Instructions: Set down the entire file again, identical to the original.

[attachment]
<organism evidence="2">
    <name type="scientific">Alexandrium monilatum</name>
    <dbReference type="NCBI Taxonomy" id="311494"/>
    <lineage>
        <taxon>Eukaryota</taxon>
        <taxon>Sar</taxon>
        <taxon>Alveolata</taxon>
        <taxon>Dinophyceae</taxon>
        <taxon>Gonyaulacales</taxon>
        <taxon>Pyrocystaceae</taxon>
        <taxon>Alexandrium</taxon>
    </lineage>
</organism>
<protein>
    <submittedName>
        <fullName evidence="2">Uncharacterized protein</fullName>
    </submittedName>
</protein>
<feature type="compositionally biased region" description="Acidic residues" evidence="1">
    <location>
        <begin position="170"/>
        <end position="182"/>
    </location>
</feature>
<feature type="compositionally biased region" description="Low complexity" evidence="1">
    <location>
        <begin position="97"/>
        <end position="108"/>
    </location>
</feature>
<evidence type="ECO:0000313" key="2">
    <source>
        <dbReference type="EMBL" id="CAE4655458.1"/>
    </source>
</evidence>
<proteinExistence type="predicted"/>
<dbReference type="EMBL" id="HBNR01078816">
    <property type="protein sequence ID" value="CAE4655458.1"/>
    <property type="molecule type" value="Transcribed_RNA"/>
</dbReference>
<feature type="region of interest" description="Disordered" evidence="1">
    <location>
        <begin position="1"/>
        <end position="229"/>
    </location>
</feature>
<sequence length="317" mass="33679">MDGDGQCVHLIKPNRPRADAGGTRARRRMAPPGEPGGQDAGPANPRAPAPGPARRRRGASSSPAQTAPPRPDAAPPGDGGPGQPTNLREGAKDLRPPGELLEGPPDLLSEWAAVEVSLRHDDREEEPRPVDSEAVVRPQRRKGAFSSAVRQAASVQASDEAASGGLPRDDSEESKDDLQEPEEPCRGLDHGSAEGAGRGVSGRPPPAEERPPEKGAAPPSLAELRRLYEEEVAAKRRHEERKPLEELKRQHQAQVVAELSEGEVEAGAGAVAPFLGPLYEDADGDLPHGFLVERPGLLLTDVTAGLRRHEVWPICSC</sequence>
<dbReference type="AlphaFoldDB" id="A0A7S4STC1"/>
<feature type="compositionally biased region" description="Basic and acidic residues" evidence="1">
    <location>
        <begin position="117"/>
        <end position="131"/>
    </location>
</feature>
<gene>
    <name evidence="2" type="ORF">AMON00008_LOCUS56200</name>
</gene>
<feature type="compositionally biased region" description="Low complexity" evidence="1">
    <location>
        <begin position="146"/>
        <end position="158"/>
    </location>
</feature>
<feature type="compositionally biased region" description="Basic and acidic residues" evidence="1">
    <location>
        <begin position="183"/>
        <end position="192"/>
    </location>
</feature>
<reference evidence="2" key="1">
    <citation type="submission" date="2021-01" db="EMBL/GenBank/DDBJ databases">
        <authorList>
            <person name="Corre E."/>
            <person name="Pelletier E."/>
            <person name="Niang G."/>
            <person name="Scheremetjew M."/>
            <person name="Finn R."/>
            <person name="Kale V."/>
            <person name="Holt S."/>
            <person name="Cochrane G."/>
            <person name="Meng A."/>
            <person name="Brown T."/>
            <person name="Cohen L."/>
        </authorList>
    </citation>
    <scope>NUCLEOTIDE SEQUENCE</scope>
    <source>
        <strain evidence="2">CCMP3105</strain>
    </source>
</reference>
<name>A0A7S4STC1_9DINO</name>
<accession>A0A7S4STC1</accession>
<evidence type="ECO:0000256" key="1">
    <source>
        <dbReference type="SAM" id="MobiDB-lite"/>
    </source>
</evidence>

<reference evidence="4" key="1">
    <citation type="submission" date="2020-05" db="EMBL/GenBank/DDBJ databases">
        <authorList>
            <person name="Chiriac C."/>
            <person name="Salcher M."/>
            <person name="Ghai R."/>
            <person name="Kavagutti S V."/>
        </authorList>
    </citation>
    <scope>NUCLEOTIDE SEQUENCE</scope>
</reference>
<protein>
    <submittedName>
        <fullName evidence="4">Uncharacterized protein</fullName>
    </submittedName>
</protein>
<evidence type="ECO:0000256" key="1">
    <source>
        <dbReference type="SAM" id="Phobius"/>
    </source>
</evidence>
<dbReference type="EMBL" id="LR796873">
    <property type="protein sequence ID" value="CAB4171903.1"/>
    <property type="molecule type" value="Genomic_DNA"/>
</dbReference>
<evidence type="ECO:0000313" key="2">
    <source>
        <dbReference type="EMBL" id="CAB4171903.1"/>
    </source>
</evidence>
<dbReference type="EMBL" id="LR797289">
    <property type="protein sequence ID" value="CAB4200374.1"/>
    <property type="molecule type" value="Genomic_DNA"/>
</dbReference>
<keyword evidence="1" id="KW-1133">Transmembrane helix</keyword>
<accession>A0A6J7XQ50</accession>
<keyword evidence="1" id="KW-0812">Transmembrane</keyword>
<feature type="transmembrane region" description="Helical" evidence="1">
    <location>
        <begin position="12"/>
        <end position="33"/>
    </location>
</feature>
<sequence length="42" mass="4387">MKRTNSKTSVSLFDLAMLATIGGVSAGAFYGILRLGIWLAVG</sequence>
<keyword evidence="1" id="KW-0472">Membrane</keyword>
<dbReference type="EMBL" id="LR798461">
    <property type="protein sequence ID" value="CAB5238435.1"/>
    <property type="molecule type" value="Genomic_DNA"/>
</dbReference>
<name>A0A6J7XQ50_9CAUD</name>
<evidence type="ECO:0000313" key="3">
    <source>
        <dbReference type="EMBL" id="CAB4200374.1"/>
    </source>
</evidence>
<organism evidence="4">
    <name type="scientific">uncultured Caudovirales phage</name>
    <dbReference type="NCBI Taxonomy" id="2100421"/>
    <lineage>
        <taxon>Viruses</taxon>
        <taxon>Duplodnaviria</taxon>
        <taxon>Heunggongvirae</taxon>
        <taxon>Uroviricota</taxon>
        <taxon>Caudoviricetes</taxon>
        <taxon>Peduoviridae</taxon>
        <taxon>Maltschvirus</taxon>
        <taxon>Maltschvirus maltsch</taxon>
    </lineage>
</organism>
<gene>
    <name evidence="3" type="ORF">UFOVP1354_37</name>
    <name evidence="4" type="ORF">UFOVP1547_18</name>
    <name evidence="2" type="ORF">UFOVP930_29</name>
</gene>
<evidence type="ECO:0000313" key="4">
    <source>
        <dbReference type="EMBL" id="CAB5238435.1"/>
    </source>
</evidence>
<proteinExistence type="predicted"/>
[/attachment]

<organism evidence="2">
    <name type="scientific">Alexandrium monilatum</name>
    <dbReference type="NCBI Taxonomy" id="311494"/>
    <lineage>
        <taxon>Eukaryota</taxon>
        <taxon>Sar</taxon>
        <taxon>Alveolata</taxon>
        <taxon>Dinophyceae</taxon>
        <taxon>Gonyaulacales</taxon>
        <taxon>Pyrocystaceae</taxon>
        <taxon>Alexandrium</taxon>
    </lineage>
</organism>
<protein>
    <submittedName>
        <fullName evidence="2">Uncharacterized protein</fullName>
    </submittedName>
</protein>
<feature type="compositionally biased region" description="Acidic residues" evidence="1">
    <location>
        <begin position="170"/>
        <end position="182"/>
    </location>
</feature>
<feature type="compositionally biased region" description="Low complexity" evidence="1">
    <location>
        <begin position="97"/>
        <end position="108"/>
    </location>
</feature>
<evidence type="ECO:0000313" key="2">
    <source>
        <dbReference type="EMBL" id="CAE4655458.1"/>
    </source>
</evidence>
<proteinExistence type="predicted"/>
<dbReference type="EMBL" id="HBNR01078816">
    <property type="protein sequence ID" value="CAE4655458.1"/>
    <property type="molecule type" value="Transcribed_RNA"/>
</dbReference>
<feature type="region of interest" description="Disordered" evidence="1">
    <location>
        <begin position="1"/>
        <end position="229"/>
    </location>
</feature>
<sequence length="317" mass="33679">MDGDGQCVHLIKPNRPRADAGGTRARRRMAPPGEPGGQDAGPANPRAPAPGPARRRRGASSSPAQTAPPRPDAAPPGDGGPGQPTNLREGAKDLRPPGELLEGPPDLLSEWAAVEVSLRHDDREEEPRPVDSEAVVRPQRRKGAFSSAVRQAASVQASDEAASGGLPRDDSEESKDDLQEPEEPCRGLDHGSAEGAGRGVSGRPPPAEERPPEKGAAPPSLAELRRLYEEEVAAKRRHEERKPLEELKRQHQAQVVAELSEGEVEAGAGAVAPFLGPLYEDADGDLPHGFLVERPGLLLTDVTAGLRRHEVWPICSC</sequence>
<dbReference type="AlphaFoldDB" id="A0A7S4STC1"/>
<feature type="compositionally biased region" description="Basic and acidic residues" evidence="1">
    <location>
        <begin position="117"/>
        <end position="131"/>
    </location>
</feature>
<gene>
    <name evidence="2" type="ORF">AMON00008_LOCUS56200</name>
</gene>
<feature type="compositionally biased region" description="Low complexity" evidence="1">
    <location>
        <begin position="146"/>
        <end position="158"/>
    </location>
</feature>
<feature type="compositionally biased region" description="Basic and acidic residues" evidence="1">
    <location>
        <begin position="183"/>
        <end position="192"/>
    </location>
</feature>
<reference evidence="2" key="1">
    <citation type="submission" date="2021-01" db="EMBL/GenBank/DDBJ databases">
        <authorList>
            <person name="Corre E."/>
            <person name="Pelletier E."/>
            <person name="Niang G."/>
            <person name="Scheremetjew M."/>
            <person name="Finn R."/>
            <person name="Kale V."/>
            <person name="Holt S."/>
            <person name="Cochrane G."/>
            <person name="Meng A."/>
            <person name="Brown T."/>
            <person name="Cohen L."/>
        </authorList>
    </citation>
    <scope>NUCLEOTIDE SEQUENCE</scope>
    <source>
        <strain evidence="2">CCMP3105</strain>
    </source>
</reference>
<name>A0A7S4STC1_9DINO</name>
<accession>A0A7S4STC1</accession>
<evidence type="ECO:0000256" key="1">
    <source>
        <dbReference type="SAM" id="MobiDB-lite"/>
    </source>
</evidence>

<reference evidence="4" key="1">
    <citation type="submission" date="2020-05" db="EMBL/GenBank/DDBJ databases">
        <authorList>
            <person name="Chiriac C."/>
            <person name="Salcher M."/>
            <person name="Ghai R."/>
            <person name="Kavagutti S V."/>
        </authorList>
    </citation>
    <scope>NUCLEOTIDE SEQUENCE</scope>
</reference>
<protein>
    <submittedName>
        <fullName evidence="4">Uncharacterized protein</fullName>
    </submittedName>
</protein>
<evidence type="ECO:0000256" key="1">
    <source>
        <dbReference type="SAM" id="Phobius"/>
    </source>
</evidence>
<dbReference type="EMBL" id="LR796873">
    <property type="protein sequence ID" value="CAB4171903.1"/>
    <property type="molecule type" value="Genomic_DNA"/>
</dbReference>
<evidence type="ECO:0000313" key="2">
    <source>
        <dbReference type="EMBL" id="CAB4171903.1"/>
    </source>
</evidence>
<dbReference type="EMBL" id="LR797289">
    <property type="protein sequence ID" value="CAB4200374.1"/>
    <property type="molecule type" value="Genomic_DNA"/>
</dbReference>
<keyword evidence="1" id="KW-1133">Transmembrane helix</keyword>
<accession>A0A6J7XQ50</accession>
<keyword evidence="1" id="KW-0812">Transmembrane</keyword>
<feature type="transmembrane region" description="Helical" evidence="1">
    <location>
        <begin position="12"/>
        <end position="33"/>
    </location>
</feature>
<sequence length="42" mass="4387">MKRTNSKTSVSLFDLAMLATIGGVSAGAFYGILRLGIWLAVG</sequence>
<keyword evidence="1" id="KW-0472">Membrane</keyword>
<dbReference type="EMBL" id="LR798461">
    <property type="protein sequence ID" value="CAB5238435.1"/>
    <property type="molecule type" value="Genomic_DNA"/>
</dbReference>
<name>A0A6J7XQ50_9CAUD</name>
<evidence type="ECO:0000313" key="3">
    <source>
        <dbReference type="EMBL" id="CAB4200374.1"/>
    </source>
</evidence>
<organism evidence="4">
    <name type="scientific">uncultured Caudovirales phage</name>
    <dbReference type="NCBI Taxonomy" id="2100421"/>
    <lineage>
        <taxon>Viruses</taxon>
        <taxon>Duplodnaviria</taxon>
        <taxon>Heunggongvirae</taxon>
        <taxon>Uroviricota</taxon>
        <taxon>Caudoviricetes</taxon>
        <taxon>Peduoviridae</taxon>
        <taxon>Maltschvirus</taxon>
        <taxon>Maltschvirus maltsch</taxon>
    </lineage>
</organism>
<gene>
    <name evidence="3" type="ORF">UFOVP1354_37</name>
    <name evidence="4" type="ORF">UFOVP1547_18</name>
    <name evidence="2" type="ORF">UFOVP930_29</name>
</gene>
<evidence type="ECO:0000313" key="4">
    <source>
        <dbReference type="EMBL" id="CAB5238435.1"/>
    </source>
</evidence>
<proteinExistence type="predicted"/>